On September 21, 1955, Dean bought his silver Porsche 550 Spyder. For a scheduled race, he had the number 130 painted on the lid and “Little Bastard” on the bonnet, before heading to Salinas with a retinue of photographers, friends and mechanics. With Dean in the car was German mechanic Rolf Wütherich.

On September 30, 1955, Dean collided with a turning vehicle on Highway 46 at an intersection in the California desert. His mechanic was thrown from the car and survived with serious injuries. James Dean died instantly.

The sympathy for his early death was overwhelming and justified the myth and legends about his person. His demeanor, his clothes, and his lifestyle became the fashion and zeitgeist that endured after his death. His third and last film “Giant” was released posthumously in cinemas in 1956.


1951: Family Theater (TV Series)
1951: The Bigelow Theater (TV Series)
1951: The Last Assault (Fixed Bayonets!)
1951 The Stu Erwin Show/Trouble with Father (TV Series)
1952: CBS Television Workshop (TV series)
1952: Sailor beware! (Sailor Beware)
1952: The Web (TV Series)
1952: Hallmark Hall of Fame (TV Series)
1952: Has Anyone Seen My Bride?
1953: The Kate Smith Hour (TV Series)
1953 You Are There (TV Series)
1953 Trouble Along the Way
1953: Treasury Men in Action (TV Series)
1953: Tales of Tomorrow (TV Series)
1952/53: Studio One (TV series)
1953: The Big Story (TV Series)
1953: Omnibus (TV Series)
1953: Campbell Playhouse (TV Series)
1952/53: Kraft Television Theater (TV series)
1953: Armstrong Circle Theater (TV Series)
1953: Robert Montgomery Presents (TV Series)
1953: Harvest (TV Short)
1954: The Philco Television Playhouse (TV Series)
1953/54: Danger (TV series)
1954: General Electric Theater (TV Series)
1955: The United States Steel Hour (TV Series)
1955 East of Eden
1952/55: Lux Video Theater (TV series)
1955: Schlitz Playhouse of Stars (TV Series)
1955 Rebel Without a Cause
1955: Crossroads (TV Series)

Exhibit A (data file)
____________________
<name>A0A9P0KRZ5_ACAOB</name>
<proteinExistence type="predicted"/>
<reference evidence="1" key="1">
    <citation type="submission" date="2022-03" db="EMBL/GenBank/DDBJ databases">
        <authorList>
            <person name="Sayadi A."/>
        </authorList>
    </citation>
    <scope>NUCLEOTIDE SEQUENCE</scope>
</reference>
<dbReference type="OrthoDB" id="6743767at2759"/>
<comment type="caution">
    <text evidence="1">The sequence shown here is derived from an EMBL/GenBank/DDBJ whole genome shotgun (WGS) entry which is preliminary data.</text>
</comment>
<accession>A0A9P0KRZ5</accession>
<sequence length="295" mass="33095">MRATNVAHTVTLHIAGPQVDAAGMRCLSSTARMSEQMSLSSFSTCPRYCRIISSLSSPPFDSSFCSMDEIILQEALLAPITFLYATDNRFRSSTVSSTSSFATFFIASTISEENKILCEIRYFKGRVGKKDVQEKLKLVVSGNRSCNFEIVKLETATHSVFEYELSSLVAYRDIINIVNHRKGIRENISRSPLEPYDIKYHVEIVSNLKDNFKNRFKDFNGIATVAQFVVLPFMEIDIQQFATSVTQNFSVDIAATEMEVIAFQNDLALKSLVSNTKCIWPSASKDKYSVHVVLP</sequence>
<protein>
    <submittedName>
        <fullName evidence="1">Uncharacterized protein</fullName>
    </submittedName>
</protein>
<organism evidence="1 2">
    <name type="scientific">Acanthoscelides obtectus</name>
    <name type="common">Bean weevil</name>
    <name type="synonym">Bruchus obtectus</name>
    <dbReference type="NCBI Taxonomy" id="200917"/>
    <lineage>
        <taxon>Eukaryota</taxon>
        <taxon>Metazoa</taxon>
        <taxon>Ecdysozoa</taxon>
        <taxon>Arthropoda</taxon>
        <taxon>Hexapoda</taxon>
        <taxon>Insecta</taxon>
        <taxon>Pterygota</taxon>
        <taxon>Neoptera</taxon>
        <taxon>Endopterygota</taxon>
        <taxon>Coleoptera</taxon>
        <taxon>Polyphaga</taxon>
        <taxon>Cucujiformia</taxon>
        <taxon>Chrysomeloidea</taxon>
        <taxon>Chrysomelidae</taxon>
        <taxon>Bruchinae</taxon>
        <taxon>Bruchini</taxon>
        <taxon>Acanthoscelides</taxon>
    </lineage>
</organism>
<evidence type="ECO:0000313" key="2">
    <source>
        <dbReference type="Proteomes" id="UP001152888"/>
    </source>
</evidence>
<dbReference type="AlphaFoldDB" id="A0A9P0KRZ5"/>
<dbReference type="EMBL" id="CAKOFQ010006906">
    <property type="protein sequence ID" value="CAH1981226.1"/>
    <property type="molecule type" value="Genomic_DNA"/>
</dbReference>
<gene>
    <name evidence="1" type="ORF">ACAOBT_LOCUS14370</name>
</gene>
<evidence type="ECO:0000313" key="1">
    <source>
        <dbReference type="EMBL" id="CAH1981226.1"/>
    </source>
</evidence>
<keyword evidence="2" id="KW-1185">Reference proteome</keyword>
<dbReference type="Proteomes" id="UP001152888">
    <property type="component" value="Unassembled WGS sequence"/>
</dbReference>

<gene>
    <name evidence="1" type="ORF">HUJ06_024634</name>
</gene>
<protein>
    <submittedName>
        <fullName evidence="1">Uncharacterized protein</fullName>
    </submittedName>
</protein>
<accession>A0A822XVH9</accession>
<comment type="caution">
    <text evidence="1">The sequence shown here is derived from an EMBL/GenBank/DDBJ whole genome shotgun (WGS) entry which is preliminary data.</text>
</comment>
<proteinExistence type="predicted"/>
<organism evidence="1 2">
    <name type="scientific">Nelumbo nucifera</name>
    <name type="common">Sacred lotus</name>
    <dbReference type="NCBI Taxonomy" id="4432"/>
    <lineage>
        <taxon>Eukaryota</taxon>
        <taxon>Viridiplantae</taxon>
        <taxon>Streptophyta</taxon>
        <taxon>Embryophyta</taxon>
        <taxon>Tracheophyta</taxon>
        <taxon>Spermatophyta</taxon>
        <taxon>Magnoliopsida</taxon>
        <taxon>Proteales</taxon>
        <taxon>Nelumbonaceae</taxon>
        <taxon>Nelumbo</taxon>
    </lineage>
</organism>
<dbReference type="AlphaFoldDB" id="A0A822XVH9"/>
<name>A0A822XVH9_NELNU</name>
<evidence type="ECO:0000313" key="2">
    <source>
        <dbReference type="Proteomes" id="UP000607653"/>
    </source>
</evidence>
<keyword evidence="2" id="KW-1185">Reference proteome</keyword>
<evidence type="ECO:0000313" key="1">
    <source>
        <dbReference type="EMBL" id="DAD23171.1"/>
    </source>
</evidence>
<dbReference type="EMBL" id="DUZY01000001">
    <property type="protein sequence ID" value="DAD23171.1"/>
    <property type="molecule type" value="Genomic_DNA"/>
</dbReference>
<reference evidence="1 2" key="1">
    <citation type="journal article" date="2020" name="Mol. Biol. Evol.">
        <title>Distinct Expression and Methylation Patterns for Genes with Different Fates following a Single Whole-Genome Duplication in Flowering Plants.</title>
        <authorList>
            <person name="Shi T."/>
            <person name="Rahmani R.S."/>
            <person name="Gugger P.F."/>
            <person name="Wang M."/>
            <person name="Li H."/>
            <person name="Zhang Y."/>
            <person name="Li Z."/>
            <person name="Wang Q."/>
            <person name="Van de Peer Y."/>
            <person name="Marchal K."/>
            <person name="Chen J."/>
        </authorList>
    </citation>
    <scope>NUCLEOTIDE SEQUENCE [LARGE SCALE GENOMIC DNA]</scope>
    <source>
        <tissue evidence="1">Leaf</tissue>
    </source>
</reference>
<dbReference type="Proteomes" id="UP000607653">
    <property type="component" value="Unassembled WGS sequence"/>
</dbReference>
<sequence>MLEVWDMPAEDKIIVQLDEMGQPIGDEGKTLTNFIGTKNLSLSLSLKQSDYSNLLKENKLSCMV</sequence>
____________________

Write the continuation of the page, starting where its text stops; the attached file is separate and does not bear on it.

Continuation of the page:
1956: Giants


Golden Globe Best Actor – Drama

Jussi Best Foreign Actor for Out of Eden

Étoile de Cristal Best Foreign Actor for … because they don’t know what they’re doing

BAFTA Award nomination for Best Foreign Actor for Out of Eden

Oscar nomination for Best Actor for Out of Eden

Oscar nomination for Best Actor for Giants

BAFTA Award nomination for Best Foreign Actor for … Because They Don’t Know What They’re Doing

World Film Favorite – Male

How old was james dean when he died?

At 5:45 PM on September 30, 1955, 24-year-old actor James Dean is killed in Cholame, California, when the Porsche he is driving hits a Ford Tudor sedan at an intersection.

How did James Dean get so famous?

It was his leading role in “Rebel Without A Cause” (1955) that gave Dean his breakthrough as an actor (here seen with co-star Natalie Wood). His penchant for improvisation drove the director and his fellow actors crazy but it drove his female audience wild.

How did James Dean impact the world?

James Dean was one of the formative influences of the teenage culture of the mid-1950s and misunderstood teenagers all over the world identified with his “rebel without a cause”. Several music researchers also noted Dean’s singular influence on rock and roll, including the works of Elvis Presley.

Who was with James Dean when he died?

The driver of the other car, 23-year-old California Polytechnic State University student Donald Turnupseed, was dazed but mostly uninjured; Dean’s passenger, German Porsche mechanic Rolf Wütherich was badly injured but survived.

What film was James Dean filming when he died?

The Indiana-born star left Hollywood with Wuetherich several hours before the fatal crash for a week end of racing at Salinas. He had just this week completed a role in “Giant,” the film version of Edna Ferber’s book about Texas.

What was James Dean worth when he died?

James Dean was an American actor who had a net worth equal to $2 million at the time of his death, after adjusting for inflation.